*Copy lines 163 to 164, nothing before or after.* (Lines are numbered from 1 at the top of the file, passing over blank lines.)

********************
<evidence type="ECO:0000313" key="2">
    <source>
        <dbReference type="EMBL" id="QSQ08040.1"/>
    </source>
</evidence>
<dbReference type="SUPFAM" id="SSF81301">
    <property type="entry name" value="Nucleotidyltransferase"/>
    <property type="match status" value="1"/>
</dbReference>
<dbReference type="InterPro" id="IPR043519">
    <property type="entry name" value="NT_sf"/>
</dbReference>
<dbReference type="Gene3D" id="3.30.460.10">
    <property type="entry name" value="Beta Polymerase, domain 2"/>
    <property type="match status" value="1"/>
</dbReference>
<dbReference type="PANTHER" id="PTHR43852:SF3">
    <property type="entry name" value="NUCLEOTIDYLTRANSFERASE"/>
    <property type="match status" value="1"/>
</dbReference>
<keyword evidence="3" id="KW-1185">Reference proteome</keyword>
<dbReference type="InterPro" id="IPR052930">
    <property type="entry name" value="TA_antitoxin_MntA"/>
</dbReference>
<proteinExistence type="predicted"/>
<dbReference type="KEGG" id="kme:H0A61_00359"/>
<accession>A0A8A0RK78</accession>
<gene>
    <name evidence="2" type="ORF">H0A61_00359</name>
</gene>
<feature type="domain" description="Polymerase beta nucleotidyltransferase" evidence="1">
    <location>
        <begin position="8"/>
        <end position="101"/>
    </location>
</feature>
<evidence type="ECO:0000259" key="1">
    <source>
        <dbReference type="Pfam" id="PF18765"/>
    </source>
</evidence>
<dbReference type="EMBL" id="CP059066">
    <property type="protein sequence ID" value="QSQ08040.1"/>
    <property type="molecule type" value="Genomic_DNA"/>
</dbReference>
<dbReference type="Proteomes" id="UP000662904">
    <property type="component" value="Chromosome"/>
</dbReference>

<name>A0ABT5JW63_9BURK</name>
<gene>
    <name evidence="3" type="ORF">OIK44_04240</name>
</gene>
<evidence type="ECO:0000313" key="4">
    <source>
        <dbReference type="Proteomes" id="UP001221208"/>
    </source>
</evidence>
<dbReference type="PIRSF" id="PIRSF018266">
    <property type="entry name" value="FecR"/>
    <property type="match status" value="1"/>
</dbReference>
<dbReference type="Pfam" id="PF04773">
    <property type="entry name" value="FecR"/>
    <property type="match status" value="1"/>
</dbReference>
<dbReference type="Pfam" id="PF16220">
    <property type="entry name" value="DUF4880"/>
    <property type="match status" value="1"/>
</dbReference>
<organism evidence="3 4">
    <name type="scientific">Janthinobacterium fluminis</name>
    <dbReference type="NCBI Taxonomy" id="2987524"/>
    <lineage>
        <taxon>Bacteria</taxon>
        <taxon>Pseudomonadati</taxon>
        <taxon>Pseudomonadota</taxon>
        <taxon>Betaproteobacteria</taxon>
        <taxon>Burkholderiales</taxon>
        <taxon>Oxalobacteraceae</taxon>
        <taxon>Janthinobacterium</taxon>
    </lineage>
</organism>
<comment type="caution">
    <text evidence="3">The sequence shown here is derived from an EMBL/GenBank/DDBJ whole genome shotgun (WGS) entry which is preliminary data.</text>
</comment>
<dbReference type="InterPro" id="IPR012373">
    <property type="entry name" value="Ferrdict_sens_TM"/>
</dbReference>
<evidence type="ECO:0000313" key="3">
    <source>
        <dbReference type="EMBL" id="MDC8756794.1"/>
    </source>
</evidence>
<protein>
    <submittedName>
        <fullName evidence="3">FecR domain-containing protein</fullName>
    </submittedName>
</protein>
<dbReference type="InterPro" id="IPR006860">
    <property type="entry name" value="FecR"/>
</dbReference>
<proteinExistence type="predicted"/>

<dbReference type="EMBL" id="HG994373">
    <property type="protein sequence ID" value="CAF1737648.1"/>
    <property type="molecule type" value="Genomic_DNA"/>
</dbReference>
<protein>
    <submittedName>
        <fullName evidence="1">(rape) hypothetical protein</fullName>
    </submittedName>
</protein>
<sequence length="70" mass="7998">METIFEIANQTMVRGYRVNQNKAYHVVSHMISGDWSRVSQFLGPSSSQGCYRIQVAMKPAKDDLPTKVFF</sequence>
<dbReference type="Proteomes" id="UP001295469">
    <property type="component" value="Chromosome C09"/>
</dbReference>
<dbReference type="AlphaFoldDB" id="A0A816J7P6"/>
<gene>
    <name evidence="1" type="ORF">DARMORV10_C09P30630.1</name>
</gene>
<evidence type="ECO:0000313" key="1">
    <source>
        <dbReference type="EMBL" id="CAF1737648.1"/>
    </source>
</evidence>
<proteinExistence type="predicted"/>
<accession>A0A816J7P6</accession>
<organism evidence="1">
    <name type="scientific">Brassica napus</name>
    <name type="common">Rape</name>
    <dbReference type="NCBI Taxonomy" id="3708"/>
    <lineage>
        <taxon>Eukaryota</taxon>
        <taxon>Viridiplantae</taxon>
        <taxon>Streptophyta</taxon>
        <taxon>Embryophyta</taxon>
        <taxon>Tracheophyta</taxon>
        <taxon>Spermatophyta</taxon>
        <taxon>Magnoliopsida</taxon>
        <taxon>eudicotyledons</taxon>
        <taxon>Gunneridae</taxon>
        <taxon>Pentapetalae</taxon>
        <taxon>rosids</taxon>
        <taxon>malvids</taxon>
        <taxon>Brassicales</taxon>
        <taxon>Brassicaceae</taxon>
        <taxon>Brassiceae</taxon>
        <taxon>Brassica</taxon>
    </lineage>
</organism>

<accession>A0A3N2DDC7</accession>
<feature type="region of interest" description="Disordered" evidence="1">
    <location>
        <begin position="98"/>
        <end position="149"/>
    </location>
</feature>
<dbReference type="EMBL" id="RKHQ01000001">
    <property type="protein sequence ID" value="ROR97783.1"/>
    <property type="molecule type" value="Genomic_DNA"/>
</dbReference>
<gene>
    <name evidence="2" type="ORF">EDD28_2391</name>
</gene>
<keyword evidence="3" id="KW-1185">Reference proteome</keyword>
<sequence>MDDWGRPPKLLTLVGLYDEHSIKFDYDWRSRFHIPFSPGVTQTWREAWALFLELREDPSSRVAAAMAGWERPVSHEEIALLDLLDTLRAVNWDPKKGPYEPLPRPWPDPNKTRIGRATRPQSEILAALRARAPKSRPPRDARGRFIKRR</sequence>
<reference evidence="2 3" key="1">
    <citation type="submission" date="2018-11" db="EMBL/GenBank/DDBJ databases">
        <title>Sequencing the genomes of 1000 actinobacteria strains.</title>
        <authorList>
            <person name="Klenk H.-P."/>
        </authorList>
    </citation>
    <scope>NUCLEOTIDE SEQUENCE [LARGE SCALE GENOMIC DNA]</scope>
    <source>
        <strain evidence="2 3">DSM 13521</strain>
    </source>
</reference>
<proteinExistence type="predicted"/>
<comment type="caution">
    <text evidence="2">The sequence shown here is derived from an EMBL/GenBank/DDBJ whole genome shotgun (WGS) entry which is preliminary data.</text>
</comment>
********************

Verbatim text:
</gene>
<keyword evidence="3" id="KW-1185">Reference proteome</keyword>